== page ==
Suppose I have the following string
@x = "<a href="#">Turn me into a link</a>"
In my view, I want a link to be displayed. That is, I don’t want everything in @x to be unescaped and displayed as a string. What’s the difference between using
<%= raw @x %> <%= h @x %> <%= @x.html_safe %>
Considering Rails 3:
html_safe actually “sets the string” as HTML Safe (it’s a little more complicated than that, but it’s basically it). This way, you can return HTML Safe strings from helpers or models at will.
h can only be used from within a controller or view, since it’s from a helper. It will force the output to be escaped. It’s not really deprecated, but you most likely won’t use it anymore: the only usage is to “revert” an
html_safe declaration, pretty unusual.
Prepending your expression with
raw is actually equivalent to calling
to_s chained with
html_safe on it, but is declared on a helper, just like
h, so it can only be used on controllers and views.
“SafeBuffers and Rails 3.0” is a nice explanation on how the
SafeBuffers (the class that does the
html_safe magic) work.
I think it bears repeating:
html_safe does not HTML-escape your string. In fact, it will prevent your string from being escaped.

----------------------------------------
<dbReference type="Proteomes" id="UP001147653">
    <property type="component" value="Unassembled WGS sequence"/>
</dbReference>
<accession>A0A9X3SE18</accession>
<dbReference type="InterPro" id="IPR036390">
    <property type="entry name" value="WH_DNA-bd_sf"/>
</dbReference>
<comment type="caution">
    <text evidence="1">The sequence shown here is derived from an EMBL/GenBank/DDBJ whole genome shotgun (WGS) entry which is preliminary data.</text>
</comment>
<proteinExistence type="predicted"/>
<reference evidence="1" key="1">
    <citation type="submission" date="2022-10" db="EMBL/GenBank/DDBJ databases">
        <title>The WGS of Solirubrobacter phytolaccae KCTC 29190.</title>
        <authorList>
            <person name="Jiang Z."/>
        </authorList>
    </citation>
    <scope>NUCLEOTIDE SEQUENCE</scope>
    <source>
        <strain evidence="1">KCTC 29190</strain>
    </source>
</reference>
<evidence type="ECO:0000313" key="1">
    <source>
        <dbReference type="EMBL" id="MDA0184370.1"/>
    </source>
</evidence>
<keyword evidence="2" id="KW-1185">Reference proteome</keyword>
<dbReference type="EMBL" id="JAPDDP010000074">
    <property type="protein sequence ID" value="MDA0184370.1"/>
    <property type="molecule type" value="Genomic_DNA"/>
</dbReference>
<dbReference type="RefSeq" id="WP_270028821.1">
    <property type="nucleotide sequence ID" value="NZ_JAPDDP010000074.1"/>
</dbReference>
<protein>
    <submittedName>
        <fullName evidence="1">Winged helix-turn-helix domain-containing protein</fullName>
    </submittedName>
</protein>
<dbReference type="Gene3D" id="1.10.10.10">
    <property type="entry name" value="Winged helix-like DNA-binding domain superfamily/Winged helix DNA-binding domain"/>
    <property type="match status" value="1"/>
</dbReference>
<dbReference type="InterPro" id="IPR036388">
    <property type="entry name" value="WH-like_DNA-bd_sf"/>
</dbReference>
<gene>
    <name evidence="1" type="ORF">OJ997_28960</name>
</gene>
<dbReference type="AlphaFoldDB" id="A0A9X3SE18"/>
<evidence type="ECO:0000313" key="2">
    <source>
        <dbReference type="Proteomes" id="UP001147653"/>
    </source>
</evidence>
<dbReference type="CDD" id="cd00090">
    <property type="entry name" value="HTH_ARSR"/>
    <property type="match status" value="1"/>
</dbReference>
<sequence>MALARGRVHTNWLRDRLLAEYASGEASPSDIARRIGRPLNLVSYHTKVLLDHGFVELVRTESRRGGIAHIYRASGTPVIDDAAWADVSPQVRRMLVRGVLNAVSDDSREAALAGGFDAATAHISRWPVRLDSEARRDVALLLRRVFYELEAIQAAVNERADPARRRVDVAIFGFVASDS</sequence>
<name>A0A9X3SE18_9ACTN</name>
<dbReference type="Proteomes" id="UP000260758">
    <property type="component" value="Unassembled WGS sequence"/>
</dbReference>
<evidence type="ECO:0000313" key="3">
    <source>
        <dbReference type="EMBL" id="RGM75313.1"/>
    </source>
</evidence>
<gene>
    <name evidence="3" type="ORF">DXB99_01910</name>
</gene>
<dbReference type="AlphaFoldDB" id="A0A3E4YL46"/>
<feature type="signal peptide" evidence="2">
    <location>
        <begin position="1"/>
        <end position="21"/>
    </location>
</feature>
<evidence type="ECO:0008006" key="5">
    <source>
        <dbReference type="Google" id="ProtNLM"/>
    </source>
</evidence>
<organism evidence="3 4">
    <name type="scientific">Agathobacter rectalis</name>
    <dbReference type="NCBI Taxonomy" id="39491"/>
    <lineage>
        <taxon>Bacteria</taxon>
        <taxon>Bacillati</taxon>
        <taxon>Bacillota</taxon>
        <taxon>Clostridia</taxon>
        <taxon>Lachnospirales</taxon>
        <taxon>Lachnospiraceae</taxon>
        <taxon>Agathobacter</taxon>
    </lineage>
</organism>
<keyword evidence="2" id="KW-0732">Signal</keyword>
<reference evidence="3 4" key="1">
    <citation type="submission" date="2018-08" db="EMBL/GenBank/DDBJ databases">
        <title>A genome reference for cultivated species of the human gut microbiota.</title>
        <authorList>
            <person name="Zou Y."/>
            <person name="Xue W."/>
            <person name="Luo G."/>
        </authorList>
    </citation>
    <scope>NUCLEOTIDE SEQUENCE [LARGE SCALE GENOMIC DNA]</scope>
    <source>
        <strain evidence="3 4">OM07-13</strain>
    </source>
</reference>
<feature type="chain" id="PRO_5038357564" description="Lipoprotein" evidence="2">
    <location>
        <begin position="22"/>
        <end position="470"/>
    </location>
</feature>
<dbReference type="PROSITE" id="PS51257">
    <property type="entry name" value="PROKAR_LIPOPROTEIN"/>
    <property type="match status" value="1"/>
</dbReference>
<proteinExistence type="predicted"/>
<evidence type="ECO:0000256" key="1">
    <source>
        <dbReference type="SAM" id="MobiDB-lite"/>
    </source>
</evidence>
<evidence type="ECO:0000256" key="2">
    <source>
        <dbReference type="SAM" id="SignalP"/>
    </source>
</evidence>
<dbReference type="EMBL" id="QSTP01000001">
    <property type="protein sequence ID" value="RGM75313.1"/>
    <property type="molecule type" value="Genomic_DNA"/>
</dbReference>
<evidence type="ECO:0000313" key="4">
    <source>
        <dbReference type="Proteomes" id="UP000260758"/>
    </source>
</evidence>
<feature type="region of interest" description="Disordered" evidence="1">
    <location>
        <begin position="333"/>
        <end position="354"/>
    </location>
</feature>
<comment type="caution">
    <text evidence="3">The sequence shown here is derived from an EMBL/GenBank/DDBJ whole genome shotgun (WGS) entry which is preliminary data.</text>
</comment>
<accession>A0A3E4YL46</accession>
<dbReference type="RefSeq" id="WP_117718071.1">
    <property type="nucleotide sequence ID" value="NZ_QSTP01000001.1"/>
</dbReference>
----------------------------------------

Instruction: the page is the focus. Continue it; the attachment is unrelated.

<%= "<script>alert('Hello!')</script>" %>
into your HTML source (yay, so safe!), while:
<%= "<script>alert('Hello!')</script>".html_safe %>
will pop up the alert dialog (are you sure that’s what you want?). So you probably don’t want to call
html_safe on any user-entered strings.
The difference is between Rails’
raw(). There is an excellent post by Yehuda Katz on this, and it really boils down to this:
def raw(stringish) stringish.to_s.html_safe end
raw() is a wrapper around
html_safe() that forces the input to String and then calls
html_safe() on it. It’s also the case that
raw() is a helper in a module whereas
html_safe() is a method on the String class which makes a new ActiveSupport::SafeBuffer instance — that has a
@dirty flag in it.
Refer to “Rails’ html_safe vs. raw“.
Marks a string as trusted safe. It will be inserted into HTML with no additional escaping performed.
"<a>Hello</a>".html_safe #=> "<a>Hello</a>" nil.html_safe #=> NoMethodError: undefined method `html_safe' for nil:NilClass
rawis just a wrapper around
rawif there are chances that the string will be
raw("<a>Hello</a>") #=> "<a>Hello</a>" raw(nil) #=> ""
A utility method for escaping HTML tag characters. Use this method to escape any unsafe content.
In Rails 3 and above it is used by default so you don’t need to use this method explicitly
The best safe way is:
<%= sanitize @x %>
It will avoid XSS!
In Simple Rails terms:
h remove html tags into number characters so that rendering won’t break your html
html_safe sets a boolean in string so that the string is considered as html save
raw It converts to html_safe to string
Short and Simple
Let’s assume we can’t trust user input.
user_input.html_safe # asking for trouble
user_input.html_escape # or
h(user_input) # in some view
Inputs we control:
that should be fine. but be careful what your trusted inputs are. They must only be generated from your app.